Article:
Is A Roth IRA Right For You?

The Roth Individual Retirement Arrangement (or account to some) is one of the most popular retirement savings plans in the United States. This article will cover some of the most important points about the Roth IRA and its’ history.

Basic Definition and Outline

IRAs were created in 1974, but it was not until 23 years later when the Taxpayer Relief Act of 1997 was passed that Roth IRAs came into existence. William Victor Roth Jr., a Delaware U.S. Senator and lawyer, was the lead sponsor for this act, and so the Roth IRA was fittingly named after him.

This type of account was created in order to allow taxpaying citizens to have more flexibility with their retirement funds. This type of savings account allows several advantages that other IRAs do not that could have extremely positive expectations for your money.

A Roth account operates the way most retirement arrangements do, in that it is simply an account that consists of different types of investments. These investments can be in securities, stocks, or bonds; owners can use mutual funds if desired.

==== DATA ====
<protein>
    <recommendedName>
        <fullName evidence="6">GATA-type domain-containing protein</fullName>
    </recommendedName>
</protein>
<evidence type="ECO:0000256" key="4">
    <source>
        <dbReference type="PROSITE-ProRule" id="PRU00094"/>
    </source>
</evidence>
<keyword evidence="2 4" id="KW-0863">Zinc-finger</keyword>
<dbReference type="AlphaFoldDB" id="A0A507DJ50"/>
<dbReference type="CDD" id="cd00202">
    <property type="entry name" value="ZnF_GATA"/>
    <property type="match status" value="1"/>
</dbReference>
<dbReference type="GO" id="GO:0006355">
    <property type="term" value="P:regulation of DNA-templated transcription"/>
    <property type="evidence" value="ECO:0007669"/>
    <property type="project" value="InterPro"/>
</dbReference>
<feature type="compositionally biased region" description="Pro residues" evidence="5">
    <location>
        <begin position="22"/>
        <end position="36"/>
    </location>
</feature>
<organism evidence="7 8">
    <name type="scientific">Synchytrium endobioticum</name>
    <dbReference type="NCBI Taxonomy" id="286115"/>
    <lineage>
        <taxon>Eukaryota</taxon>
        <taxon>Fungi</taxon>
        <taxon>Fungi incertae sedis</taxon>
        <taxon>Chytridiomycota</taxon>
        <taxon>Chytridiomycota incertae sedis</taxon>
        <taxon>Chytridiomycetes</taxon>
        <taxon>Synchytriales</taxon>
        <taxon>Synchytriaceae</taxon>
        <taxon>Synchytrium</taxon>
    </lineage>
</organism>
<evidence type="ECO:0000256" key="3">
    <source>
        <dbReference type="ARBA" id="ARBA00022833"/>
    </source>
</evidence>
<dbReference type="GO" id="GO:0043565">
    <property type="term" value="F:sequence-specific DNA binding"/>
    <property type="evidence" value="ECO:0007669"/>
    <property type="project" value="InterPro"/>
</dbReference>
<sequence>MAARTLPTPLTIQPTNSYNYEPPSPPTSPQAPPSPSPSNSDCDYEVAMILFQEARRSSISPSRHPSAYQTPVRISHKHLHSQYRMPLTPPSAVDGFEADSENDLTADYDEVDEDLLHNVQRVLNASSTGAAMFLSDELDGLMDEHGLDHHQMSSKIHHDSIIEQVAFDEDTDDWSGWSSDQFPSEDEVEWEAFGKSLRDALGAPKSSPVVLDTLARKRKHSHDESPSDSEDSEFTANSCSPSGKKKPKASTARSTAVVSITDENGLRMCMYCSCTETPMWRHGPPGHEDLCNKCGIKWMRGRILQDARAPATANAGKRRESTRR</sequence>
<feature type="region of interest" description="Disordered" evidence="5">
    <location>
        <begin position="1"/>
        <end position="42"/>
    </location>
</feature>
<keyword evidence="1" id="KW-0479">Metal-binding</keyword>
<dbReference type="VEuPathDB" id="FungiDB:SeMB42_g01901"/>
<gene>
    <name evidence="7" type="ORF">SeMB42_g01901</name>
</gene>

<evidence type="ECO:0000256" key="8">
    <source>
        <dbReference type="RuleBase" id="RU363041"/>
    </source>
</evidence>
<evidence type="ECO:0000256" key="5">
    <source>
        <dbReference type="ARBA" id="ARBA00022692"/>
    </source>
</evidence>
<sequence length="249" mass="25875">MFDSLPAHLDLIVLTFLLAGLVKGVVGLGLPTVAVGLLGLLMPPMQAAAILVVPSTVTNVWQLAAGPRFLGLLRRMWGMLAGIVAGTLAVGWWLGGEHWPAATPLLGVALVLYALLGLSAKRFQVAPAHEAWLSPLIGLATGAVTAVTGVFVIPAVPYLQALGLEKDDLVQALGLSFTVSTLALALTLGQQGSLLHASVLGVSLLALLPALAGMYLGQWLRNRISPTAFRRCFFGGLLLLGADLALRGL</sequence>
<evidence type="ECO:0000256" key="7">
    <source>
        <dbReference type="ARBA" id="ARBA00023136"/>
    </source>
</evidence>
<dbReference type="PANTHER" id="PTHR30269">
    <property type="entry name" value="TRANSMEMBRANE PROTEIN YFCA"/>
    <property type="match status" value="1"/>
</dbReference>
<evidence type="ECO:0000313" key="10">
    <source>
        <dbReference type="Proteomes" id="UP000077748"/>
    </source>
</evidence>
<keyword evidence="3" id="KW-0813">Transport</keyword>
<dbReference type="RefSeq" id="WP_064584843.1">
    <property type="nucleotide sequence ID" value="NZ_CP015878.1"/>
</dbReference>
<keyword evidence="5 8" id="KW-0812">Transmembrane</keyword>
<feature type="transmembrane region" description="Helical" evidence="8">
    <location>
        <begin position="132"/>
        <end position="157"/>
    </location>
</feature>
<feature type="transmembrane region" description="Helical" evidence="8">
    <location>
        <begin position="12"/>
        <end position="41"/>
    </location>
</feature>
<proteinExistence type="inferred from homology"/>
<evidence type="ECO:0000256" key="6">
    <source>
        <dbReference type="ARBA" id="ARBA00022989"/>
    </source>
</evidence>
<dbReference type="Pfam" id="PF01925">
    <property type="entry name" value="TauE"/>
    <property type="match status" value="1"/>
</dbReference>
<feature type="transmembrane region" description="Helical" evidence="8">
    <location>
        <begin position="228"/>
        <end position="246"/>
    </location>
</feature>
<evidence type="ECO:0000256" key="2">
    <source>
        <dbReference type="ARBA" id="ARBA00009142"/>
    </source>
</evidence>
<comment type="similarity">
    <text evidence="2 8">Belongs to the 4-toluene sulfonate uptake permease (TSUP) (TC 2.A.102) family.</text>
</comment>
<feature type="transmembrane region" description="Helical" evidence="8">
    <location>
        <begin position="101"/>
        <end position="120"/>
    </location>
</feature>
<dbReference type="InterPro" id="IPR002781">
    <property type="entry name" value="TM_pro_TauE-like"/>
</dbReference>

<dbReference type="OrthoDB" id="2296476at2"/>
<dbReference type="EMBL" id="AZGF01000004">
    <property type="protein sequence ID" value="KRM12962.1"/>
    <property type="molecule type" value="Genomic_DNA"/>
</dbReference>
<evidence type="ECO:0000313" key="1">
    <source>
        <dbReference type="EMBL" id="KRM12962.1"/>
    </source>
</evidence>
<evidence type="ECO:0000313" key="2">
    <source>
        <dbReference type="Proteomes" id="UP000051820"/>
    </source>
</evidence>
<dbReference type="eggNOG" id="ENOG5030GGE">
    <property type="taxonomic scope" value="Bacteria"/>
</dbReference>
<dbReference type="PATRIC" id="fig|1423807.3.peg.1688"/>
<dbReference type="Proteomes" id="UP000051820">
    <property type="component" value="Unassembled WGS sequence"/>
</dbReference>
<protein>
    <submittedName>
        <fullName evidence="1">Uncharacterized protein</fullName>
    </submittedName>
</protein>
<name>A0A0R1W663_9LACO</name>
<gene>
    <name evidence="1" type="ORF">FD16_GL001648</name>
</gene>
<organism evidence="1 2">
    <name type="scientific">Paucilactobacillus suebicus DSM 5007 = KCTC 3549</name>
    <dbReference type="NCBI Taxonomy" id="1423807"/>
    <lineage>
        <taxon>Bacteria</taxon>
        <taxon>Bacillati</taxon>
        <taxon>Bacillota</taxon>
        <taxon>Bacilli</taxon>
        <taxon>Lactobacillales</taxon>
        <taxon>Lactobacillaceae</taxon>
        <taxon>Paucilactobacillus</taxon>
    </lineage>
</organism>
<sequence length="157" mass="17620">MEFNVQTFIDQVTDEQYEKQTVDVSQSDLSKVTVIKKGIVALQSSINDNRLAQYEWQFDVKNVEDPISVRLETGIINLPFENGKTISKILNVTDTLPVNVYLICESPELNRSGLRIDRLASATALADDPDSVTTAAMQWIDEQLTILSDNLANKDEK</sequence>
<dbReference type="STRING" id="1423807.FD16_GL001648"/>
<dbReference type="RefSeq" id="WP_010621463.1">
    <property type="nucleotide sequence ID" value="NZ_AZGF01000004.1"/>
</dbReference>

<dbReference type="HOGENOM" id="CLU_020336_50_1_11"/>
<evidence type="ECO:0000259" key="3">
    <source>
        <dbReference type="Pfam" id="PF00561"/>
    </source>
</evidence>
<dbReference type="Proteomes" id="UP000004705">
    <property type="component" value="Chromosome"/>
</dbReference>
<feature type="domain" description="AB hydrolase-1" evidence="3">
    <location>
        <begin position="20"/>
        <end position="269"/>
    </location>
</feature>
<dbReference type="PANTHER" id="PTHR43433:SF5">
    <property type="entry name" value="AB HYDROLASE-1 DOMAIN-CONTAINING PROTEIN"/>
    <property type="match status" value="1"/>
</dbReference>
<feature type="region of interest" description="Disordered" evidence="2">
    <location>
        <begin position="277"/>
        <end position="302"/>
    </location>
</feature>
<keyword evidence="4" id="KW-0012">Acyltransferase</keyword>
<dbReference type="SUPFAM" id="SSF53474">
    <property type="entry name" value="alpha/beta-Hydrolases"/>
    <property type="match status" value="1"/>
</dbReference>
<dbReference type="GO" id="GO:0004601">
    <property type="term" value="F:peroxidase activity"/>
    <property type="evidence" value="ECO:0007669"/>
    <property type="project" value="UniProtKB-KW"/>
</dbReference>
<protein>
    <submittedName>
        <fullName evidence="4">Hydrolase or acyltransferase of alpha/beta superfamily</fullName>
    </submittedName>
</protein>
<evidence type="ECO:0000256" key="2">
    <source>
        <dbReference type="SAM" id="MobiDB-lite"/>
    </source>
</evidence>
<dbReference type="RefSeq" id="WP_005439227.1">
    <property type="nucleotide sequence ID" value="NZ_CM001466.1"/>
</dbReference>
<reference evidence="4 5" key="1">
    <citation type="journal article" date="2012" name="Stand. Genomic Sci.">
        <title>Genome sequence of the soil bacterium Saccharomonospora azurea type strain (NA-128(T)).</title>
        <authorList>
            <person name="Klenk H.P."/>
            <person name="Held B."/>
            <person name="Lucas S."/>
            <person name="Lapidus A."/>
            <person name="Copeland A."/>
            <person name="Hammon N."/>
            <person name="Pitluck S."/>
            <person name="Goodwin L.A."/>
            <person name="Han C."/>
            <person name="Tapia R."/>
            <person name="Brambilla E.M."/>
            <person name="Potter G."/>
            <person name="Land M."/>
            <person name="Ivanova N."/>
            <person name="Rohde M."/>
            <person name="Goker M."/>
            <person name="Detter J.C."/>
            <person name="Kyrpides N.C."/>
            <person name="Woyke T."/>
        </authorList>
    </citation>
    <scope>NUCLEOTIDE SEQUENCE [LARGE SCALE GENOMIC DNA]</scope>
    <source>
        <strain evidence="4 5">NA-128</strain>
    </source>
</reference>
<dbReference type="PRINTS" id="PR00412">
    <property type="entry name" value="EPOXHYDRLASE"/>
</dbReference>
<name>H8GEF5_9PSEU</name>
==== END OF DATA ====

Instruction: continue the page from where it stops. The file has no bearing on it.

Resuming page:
Differences between Other Retirement Accounts

Typically the comparisons are made between Roth and Traditional IRAs. While they share a lot of similarities, the differences make a significant impact to the effect each IRA can have for your savings.

Traditional IRAs are the ones that most people are at least a bit familiar with. You get your income and are able to contribute a part(based on your Roth IRA contribution limits) of that to your Traditional IRA, this amount grows over time and then when you reach certain conditions and start to withdraw money you pay tax on it.

A Roth IRA is almost the polar opposite of a Traditional IRA in that you pay almost all of your taxes up front. You pay income taxes on your gross income, and only then can you contribute to your investment account. However, when you withdraw this money there are only rare specific cases where you have to pay taxes or penalties, otherwise it will be tax-free, including the earnings that have accumulated.

There are some restrictions on the money in a Roth IRA, but compared to a Traditional IRA it is much more flexible in regards to withdrawals. You can take out any part of your original contributions whenever you want with no penalty or fee, and there are benefits to help you take out some earnings tax free as well like when you are buying a home.

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